Sunday, November 13, 2011

Cricket, Bleddy Cricket

The cricket world has been extremely eventful over the past couple of weeks. Too much, some would say. My thoughts on some of them:
1) RIP Peter Roebuck: One of the best cricket writers going around, many of us are extremely sad today on the news of his death (suicide ?). He was an opinionated and articulate writer, with whom you either strongly agreed or disagreed. I for one, have both enjoyed his articles and mocked them.  This is a fine tribute for the man. He will be missed.
 2) Prison sentences handed out to cricketers: In a world, where corrupt politicians and businessmen involved in million dollar scams are walking free, to have prison sentences for cricketers bowling no balls appeared bizarre to me. Having said that, one has got to respect the law of the land etc etc. Here is one fine piece by Aatif Nawaz which argued against the prison sentences handed out. I visited a couple of Pakistani news sites out of curiousity to check how was the reaction there, not quite sure what to expect. There appeared to be unanimous condemnation of these 3 criminals and jubilation at justice being done to these 3 players who had brought shame to their nation. This appeared to be the "Honour Killing" moment of cricket for me, where people were rejoicing the punishment meted out to folks who had in their opinion brought them shame and disgrace. Whether the crimes deserve the severity of the punishment remains a debatable matter, one which got lost perhaps in the aftermath.
3) Day 2 at the Newlands: Only the 3rd day in the history of test cricket, where all four innings of a test match took place on the same day - the events at Newlands were quite staggering. And none more so than the Aussies getting bowled out for 47 in their 2nd innings. To see them at 21/9 on cricinfo in my office was a quite unbelievable moment. I had not followed the match once the Saffers had got bowled out and when someone asked me to check the score, my eyes nearly popped out. Yet another day, when you wish you were in front of the TV screen, but then again, such is life that ...... damn it.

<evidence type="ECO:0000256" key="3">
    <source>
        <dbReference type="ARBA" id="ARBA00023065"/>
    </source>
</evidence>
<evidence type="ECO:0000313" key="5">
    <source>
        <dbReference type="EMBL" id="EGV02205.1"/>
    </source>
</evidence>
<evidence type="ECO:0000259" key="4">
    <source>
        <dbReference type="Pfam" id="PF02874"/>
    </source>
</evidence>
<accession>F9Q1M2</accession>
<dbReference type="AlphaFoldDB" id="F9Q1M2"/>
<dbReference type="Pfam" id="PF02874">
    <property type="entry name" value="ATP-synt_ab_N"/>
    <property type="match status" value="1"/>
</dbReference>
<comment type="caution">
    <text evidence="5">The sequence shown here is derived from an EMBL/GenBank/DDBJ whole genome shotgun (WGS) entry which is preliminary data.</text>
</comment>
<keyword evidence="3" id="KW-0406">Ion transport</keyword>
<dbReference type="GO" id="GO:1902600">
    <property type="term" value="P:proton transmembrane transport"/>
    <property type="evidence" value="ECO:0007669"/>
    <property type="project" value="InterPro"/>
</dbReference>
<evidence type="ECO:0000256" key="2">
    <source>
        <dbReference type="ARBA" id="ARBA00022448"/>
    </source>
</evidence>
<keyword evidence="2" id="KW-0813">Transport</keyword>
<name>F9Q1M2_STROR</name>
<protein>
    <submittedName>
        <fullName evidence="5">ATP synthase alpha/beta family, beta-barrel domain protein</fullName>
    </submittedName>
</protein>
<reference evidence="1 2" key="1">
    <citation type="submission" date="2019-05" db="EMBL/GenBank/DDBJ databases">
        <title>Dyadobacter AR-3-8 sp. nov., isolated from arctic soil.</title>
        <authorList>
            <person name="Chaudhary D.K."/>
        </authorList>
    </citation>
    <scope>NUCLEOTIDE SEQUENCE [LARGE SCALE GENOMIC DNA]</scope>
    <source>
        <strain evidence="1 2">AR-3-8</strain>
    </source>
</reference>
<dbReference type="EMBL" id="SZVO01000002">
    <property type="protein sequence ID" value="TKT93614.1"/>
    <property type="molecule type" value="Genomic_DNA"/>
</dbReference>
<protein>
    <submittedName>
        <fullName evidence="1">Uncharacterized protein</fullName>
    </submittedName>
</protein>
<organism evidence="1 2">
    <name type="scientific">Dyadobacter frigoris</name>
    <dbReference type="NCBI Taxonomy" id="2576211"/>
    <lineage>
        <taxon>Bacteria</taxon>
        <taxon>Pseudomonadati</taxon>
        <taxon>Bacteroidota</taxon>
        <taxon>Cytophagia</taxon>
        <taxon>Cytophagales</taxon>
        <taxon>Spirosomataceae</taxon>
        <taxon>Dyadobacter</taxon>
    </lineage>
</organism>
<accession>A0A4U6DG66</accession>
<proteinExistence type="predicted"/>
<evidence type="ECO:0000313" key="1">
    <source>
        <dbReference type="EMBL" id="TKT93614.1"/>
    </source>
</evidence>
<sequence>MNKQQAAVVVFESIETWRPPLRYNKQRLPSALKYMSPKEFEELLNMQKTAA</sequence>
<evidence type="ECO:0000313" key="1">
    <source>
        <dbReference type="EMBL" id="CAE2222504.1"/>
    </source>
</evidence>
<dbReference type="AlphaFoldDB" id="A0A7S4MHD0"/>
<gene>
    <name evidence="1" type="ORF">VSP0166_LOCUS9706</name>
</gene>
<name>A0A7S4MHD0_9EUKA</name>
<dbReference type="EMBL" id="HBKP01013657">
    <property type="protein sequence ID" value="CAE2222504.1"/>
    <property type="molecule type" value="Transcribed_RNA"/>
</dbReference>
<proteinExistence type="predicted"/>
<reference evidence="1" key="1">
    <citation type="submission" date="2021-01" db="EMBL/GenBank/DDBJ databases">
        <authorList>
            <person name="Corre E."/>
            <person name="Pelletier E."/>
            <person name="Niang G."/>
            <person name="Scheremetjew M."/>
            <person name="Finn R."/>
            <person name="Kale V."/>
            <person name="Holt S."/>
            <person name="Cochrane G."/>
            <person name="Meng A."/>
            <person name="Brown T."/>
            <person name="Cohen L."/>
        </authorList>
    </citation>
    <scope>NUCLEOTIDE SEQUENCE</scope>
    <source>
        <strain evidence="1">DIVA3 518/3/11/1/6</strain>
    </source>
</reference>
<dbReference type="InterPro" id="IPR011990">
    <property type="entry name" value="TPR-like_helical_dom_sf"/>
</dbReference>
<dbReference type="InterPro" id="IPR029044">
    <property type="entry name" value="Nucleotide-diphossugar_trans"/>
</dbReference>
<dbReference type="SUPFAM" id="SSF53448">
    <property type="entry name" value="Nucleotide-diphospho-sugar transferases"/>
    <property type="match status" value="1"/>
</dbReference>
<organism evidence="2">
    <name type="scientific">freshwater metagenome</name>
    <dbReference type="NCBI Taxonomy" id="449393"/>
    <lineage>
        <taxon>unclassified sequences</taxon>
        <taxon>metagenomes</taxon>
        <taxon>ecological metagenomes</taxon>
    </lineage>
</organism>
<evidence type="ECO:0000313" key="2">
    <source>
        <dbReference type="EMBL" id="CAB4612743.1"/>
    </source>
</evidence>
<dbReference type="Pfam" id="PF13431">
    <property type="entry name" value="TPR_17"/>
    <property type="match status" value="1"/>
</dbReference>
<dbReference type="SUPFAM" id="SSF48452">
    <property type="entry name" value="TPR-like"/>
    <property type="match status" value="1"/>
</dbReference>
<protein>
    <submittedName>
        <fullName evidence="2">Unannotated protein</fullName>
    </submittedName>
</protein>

4) India find a new off spinner: R Ashwin has been around for some time. We have come to enjoy his bowling in the IPL and ODIs and he has now made a pretty good debut in Tests as well. Again, did not see the match on TV as all the match days were working days. This is one ball I definitely enjoyed seeing in the highlights.


What's also cool about him is the refreshing way he speaks - this is fantastic
5) Bleddy BCCI: I just had to say this. Who are the geniuses who do the itenary planning these days. Most people, that I know get holidays on Sundays. Some of them also get Saturdays off. Why would you then schecule test matches on week days. Ask someone who has IDEA, cause I ain't got any.

And as a post script how about reading this blog about how easy it was to see the match at the Kotla in Delhi. This has gone viral actually - READ IT.

PS: Just tought I will preseve a link of an article I read this week on the story of how and why the Gaddafi stadium in Lahore got its name. Here's an excerpt from the article:
"..But how did a cricket stadium some 3,525 miles away from Tripoli come to carry the name of a Libyan dictator anyway? To find the answer we have to go back to 1974, when Zulfikar Ali Bhutto was three years into his first term as Pakistan's first civilian leader and Gaddafi had been head of state in Libya for five years. Ali Bhutto was hosting the second Islamic summit conference in Lahore, a grand get-together of the heads of state from 37 Islamic nations. They were an eclectic bunch, including the Shah of Iran and Yasser Arafat, and Sheikh Mujibur Rahman, the father of Bangladesh. This was only three years after the end of the war of independence. As a way of wooing the Muslim world into supporting the Pakistani state at a time when India was conducting its first nuclear tests, Bhutto announced that several locations in Lahore would be renamed in honour of his fellow Muslim leaders. Lahore's Charing Cross district became Faisal Chowk, after King Faisal of Saudi Arabia, and Lyallpur was renamed Faisalabad.
Thousands of Pakistanis filled the Lahore stadium, as it was then known, to see Gaddafi, who had been lauded by Bhutto as a great friend and benefactor of the nation, give a thunderous speech in support of their nation's right to pursue a policy of nuclear development. And so the gratified Bhutto rechristened the stadium in Gadaffi's honour. Soon after Gadaffi allowed tens of thousands of Pakistani professionals to immigrate to Libya, and started giving financial aid to Bhutto's government.."

No comments:

Post a Comment

Creative Commons License

Creative Commons License This work is licensed under a Creative Commons Attribution-Noncommercial-No Derivative Works 3.0 Unported License. Copy Pasting from this site is allowed only if you give credits. Ok ?